Insight from the Past Offers Hope for the Future of Diabetes
Patient Focus | This year, the American Diabetes Association celebrated its 75th year at ADA.15 in Boston, MA. In the midst the scientific presentations, the Association sponsored a more personal, anecdotal, and sometimes nostalgic press conference that showcased four panelists who have been involved with diabetes for more than 50 years.
Robert Ratner, MD, FACC, the panel moderator stated that this year’s anniversary suggests that the researchers and physicians would like reflect on the last 75 years—the problem with this, he said, is that “there’s a limited amount of people who we could contact who have been involved in diabetes 75 years ago.” The guests included Daniel Portre Jr., MD, who has conducted diabetes research for over 50 years; Fred W. Whitehouse, MD, who boasts more than 4 decades of treating patients with diabetes; Michael Brownlee, MD, who has lived with the disease for 48 years as a physician and researcher; and Kathryn Ham who, remarkably, has lived with type 1 diabetes for 78 years.
The group reminisced about the early years of diabetes treatment. Dr. Whitehouse—who was a contemporary of Elliot Joslin, MD—spoke of a time when the only treatment available for his type 1 diabetes patients was cow or pig insulin, and the only treatment for hypoglycemia was orange juice. Remembering how he would help his diabetic brother test his urine over the flame of the stove in their mother’s kitchen, it “seems very crude,” compared with today, he said.
Dr. Brownlee also reflected on the limitation of the early days of diabetes treatment. When he applied to medical school, as a type 1 diabetic, he wasn’t expected to live into his 40s or early 50s. He “wouldn’t be able to practice medicine for a full lifetime,” and so schools were hesitant to accept him into their programs. “They’d rather give the spot to someone with a normal lifespan. Fortunately, advances in diabetes research and treatment have made those old statistics obsolete,” he said.
While their experiences stressed the large scope of the history of diabetes, their primary message in the session rested on the importance of incremental change—especially clinical research that may not initially seem to contribute to the body of knowledge in a meaningful way. Dr. Portre cautioned, “You’ve got to be patient, because [research] takes a long time to go from basic research to clinical impact… For example,” he said, “the drugs we use now to treat diabetes were first studied 30 to 40 years ago.”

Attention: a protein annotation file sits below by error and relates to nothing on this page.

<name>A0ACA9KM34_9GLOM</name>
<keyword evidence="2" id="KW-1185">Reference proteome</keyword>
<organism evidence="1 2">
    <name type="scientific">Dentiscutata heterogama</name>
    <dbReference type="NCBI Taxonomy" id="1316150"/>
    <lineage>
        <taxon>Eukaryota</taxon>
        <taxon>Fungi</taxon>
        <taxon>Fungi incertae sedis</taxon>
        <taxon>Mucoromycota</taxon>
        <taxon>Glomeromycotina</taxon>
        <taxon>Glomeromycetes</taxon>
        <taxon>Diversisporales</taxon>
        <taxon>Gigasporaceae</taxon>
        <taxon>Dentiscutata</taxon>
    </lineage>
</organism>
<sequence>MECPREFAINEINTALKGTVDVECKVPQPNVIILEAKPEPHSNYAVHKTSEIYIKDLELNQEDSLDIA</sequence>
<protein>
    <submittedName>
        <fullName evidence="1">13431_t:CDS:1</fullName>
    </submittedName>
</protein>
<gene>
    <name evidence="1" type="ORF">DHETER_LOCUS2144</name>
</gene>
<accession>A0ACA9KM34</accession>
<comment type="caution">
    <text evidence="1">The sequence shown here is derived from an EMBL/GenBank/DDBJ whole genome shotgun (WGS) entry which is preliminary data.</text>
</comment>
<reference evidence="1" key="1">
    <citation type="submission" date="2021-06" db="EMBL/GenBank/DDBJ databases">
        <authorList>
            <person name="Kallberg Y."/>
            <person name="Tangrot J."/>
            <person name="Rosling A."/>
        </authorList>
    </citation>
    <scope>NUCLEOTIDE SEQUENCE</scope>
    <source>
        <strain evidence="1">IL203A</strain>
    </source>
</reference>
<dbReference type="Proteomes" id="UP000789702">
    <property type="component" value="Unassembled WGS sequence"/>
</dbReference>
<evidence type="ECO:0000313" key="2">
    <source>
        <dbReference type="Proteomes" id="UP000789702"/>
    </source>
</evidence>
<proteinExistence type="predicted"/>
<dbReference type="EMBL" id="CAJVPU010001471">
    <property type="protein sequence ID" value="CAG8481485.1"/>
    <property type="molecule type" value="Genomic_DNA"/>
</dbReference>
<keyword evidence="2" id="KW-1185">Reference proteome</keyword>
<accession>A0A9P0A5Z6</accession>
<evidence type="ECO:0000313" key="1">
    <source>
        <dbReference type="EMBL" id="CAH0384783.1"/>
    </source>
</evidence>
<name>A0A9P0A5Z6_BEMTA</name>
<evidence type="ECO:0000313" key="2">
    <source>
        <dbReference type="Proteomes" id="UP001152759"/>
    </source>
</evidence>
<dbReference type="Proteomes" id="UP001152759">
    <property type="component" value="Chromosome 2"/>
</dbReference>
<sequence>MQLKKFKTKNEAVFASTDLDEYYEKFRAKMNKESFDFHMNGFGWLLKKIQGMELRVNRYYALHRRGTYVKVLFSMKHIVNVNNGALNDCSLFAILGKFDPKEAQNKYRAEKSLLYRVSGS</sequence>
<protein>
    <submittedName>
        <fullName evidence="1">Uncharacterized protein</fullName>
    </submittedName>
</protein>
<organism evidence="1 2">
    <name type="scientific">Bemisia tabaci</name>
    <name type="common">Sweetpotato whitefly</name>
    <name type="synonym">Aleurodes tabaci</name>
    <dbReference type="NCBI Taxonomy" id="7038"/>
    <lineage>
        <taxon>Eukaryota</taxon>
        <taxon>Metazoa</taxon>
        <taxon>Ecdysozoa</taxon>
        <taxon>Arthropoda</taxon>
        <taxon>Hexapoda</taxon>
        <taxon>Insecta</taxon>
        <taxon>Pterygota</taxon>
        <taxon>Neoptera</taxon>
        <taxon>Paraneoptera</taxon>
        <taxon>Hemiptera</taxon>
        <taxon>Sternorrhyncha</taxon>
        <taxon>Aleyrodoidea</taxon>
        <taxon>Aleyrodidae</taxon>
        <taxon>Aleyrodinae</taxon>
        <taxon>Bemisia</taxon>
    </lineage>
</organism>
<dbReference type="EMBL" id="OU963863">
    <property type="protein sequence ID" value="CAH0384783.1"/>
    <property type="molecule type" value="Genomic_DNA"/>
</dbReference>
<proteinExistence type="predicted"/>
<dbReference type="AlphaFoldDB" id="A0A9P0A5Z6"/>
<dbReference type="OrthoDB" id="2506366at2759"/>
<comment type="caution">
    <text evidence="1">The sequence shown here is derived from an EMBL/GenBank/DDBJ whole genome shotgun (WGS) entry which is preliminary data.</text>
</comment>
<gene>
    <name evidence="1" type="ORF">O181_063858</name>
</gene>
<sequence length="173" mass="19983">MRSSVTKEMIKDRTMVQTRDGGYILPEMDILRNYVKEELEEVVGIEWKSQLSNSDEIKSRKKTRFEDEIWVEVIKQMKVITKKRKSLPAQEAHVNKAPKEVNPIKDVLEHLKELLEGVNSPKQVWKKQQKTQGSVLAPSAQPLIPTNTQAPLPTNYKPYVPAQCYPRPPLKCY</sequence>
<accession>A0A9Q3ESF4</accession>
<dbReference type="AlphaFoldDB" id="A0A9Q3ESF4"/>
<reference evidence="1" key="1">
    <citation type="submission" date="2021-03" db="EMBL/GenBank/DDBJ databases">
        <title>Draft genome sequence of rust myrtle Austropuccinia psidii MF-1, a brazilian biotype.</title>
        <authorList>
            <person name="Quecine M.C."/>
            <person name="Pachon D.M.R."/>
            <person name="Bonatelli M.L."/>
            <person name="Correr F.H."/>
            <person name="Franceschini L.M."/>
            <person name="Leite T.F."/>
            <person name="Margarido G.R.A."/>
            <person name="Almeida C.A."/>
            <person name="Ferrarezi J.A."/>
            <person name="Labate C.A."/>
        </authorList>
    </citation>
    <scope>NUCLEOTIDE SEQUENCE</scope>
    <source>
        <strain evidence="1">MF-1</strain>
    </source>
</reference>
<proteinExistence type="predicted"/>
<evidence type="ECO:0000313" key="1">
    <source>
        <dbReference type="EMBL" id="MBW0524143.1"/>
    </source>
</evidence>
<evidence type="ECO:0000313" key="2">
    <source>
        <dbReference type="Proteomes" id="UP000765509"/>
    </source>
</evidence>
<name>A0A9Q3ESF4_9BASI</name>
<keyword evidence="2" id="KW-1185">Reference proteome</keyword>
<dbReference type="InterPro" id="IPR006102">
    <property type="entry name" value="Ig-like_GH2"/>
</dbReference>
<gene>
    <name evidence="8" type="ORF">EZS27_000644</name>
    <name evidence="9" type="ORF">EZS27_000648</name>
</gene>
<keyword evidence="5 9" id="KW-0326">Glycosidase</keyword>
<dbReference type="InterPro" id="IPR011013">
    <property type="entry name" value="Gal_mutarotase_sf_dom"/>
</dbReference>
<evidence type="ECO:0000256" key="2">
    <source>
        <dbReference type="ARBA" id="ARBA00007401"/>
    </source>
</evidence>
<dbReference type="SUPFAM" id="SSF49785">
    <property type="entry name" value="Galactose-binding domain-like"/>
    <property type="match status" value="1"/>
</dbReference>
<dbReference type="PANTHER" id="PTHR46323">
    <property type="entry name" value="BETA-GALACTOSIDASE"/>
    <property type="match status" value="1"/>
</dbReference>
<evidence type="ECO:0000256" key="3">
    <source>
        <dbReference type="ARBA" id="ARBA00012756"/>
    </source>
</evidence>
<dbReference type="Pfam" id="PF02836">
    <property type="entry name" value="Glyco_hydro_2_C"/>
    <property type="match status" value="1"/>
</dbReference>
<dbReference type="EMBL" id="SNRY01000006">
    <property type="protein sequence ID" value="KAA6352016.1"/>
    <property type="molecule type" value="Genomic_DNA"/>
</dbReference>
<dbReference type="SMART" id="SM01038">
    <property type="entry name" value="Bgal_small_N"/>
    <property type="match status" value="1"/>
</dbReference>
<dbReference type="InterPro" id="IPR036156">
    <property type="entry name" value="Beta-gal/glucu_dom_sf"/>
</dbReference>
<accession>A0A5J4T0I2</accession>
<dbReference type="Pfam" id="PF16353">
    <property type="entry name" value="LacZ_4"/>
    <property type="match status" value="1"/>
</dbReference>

He went on to say that there is usually a 10 to 20 year lag between the discovery of the idea and the use of it to build new ideas that can be studied in the lab and the population. “The first step of basic research is very important. It may seem very far removed” and “criticized as irrelevant” to treating the patient, especially when it can take 20 years to find out that the new approach doesn’t work. Researchers have “disappointments and eureka moments.” The disappointment moments are important, too, he stressed. “You can’t have one without the other.”
Ms. Ham, who has been seeking treatment at the Joslin center for 59 years, reflected on shrinking needle sizes, new kinds of insulin, and the new technology, such as digital blood glucose meters. “I really appreciate all the work that has gone into the research and development of diabetes. With diabetes, you really have live a disciplined life,” she said. “You can live a very full and healthy life if you follow the direction of your medical people. I feel fortunate to have taken advantage of all the advancements.”
Dr. Whitehouse remains optimistic about the future, even if the advances in diabetes treatment takes some time: “We’ll be up on cloud someday, looking down, saying, ‘That’s how we did that.’” It may have taken awhile, he said, but they will have done it.
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